For Gretchen Whitmer, governing no matter the potential political fallout

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With little direction from Washington, the nation’s governors have pulled together a patchwork of mitigation efforts to fight Covid-19. They limited gatherings, ordered masks, closed businesses and encouraged al fresco dining, beer-to-go and prayers at home.

Now, they’re wrestling with what to do about school reopenings at a time when coronavirus cases keep rising. And they are facing huge fiscal challenges as state budgets crater and state economies remain in recession.

“A global pandemic was not on the radar when I ran for governor,” Michigan Gov. Gretchen Whitmer said in an interview with POLITICO on Monday in which she discussed the challenges of leading a state during a once-in-a-century moment of crisis.

Whitmer is among the Democratic governors who early in the pandemic criticized the White House for forcing states to manage on their own. In interviews, Whitmer suggested the Trump administration was blocking Michigan’s requests for help and creating a bidding war among states for personal protective equipment. President Donald Trump pushed back, saying states that don’t show appreciation for the federal government should be ignored.

“Don’t call the woman in Michigan,” Trump said during one White House briefing. The phrase stuck, propelling Whitmer to national attention.

She now faces the challenge of balancing a state budget deeply affected by the revenue losses caused by the pandemic. Last week, she said cuts in education and public safety would be “unavoidable” without financial aid from Washington.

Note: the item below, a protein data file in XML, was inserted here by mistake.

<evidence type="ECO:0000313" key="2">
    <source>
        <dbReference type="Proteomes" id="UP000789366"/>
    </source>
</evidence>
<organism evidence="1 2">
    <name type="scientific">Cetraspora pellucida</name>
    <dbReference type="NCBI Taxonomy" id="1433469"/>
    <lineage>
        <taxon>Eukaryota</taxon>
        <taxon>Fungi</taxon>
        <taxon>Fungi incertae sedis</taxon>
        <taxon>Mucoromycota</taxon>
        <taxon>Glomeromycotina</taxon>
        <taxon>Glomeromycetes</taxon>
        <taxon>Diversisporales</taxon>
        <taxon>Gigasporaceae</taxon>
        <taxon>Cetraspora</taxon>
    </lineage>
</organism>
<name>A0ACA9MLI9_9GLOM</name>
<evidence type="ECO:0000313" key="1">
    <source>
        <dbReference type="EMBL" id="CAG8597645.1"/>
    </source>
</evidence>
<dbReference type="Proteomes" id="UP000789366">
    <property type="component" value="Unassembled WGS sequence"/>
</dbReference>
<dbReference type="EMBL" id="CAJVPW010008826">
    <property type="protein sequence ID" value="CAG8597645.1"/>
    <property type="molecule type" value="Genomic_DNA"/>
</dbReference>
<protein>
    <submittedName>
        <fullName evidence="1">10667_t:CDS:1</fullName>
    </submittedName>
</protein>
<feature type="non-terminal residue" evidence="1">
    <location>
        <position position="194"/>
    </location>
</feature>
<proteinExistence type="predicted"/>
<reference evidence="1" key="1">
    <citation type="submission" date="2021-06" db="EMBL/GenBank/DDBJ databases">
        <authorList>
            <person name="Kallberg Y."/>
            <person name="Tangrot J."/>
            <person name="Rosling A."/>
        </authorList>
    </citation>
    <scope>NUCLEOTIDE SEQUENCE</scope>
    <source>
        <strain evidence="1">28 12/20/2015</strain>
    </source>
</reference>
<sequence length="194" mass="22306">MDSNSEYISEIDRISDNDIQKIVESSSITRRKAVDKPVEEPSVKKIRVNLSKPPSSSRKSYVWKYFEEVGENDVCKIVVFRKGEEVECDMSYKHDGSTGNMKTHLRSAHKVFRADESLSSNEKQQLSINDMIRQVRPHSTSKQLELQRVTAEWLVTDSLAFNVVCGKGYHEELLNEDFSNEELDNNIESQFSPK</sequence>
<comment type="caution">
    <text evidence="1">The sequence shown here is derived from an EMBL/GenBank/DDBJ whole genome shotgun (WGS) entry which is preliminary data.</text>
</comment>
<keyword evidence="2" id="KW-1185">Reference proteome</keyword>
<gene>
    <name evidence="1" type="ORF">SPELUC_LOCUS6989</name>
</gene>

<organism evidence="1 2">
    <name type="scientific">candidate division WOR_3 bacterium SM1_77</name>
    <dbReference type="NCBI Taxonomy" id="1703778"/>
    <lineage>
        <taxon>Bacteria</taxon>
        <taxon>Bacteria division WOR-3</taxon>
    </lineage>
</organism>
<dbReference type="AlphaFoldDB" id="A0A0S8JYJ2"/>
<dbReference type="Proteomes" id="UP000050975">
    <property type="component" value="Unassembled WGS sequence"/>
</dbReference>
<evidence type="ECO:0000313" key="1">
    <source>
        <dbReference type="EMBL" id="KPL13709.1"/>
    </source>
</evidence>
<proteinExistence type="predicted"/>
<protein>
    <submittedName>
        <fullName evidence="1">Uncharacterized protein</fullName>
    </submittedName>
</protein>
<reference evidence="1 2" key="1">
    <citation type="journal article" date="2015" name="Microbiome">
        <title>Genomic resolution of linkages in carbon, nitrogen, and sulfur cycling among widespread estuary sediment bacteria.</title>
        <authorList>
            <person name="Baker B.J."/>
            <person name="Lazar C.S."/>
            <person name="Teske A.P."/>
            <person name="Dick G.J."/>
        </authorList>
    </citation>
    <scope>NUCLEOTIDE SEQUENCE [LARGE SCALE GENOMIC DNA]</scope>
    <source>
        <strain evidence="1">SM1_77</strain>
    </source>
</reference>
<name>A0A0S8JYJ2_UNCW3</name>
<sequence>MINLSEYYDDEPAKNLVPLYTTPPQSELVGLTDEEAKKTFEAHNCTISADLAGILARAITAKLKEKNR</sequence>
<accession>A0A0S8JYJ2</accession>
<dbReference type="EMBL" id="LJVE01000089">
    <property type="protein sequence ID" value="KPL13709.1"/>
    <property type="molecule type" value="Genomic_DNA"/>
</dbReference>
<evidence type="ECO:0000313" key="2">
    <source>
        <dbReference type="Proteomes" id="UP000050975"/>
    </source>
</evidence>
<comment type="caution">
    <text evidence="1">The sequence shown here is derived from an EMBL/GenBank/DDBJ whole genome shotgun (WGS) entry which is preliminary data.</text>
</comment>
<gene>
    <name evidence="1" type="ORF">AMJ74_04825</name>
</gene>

Below is our interview with Whitmer, slightly edited for length and clarity:

How do you manage a pandemic when you have an agenda you want to get done?

We’re managing a number of crises at the same time. There’s the pandemic, which has brought a recession. And then you layer on that we’ve had a flooding event that knocked out dams. And on top of that the righteous uprising around racial disparities.

In ordinary times, one of these crises would consume all your energy. And yet, right now, we have to be able to manage all of these crises and do the day-to-day work of state government. We have an ambitious agenda that we still plan to pursue, but certainly this has taken all of our focus getting through these four crises that have simultaneously occurred.

Schools reopening, businesses closing and how to balance the budget — do you see them as short-term decisions or generational?

I don’t know how many governors have kids who were supposed to graduate this year, but I did. I canceled my own child’s graduation. And I have another child still in high school and we’re not quite sure what the future holds.

I just know that I have to make decisions based on saving lives and centered around epidemiology and the science. Doing that has put Michigan in a much stronger position now and has undoubtedly saved thousands of lives. We have to do what needs to be done now to mitigate the intensity and the depth and length for which we’re confronting Covid-19.

I think that’s the best thing we can do for this generation of Americans that is growing up right now. To get our arms around this and not see it absolutely last longer and devastate more lives than it already has.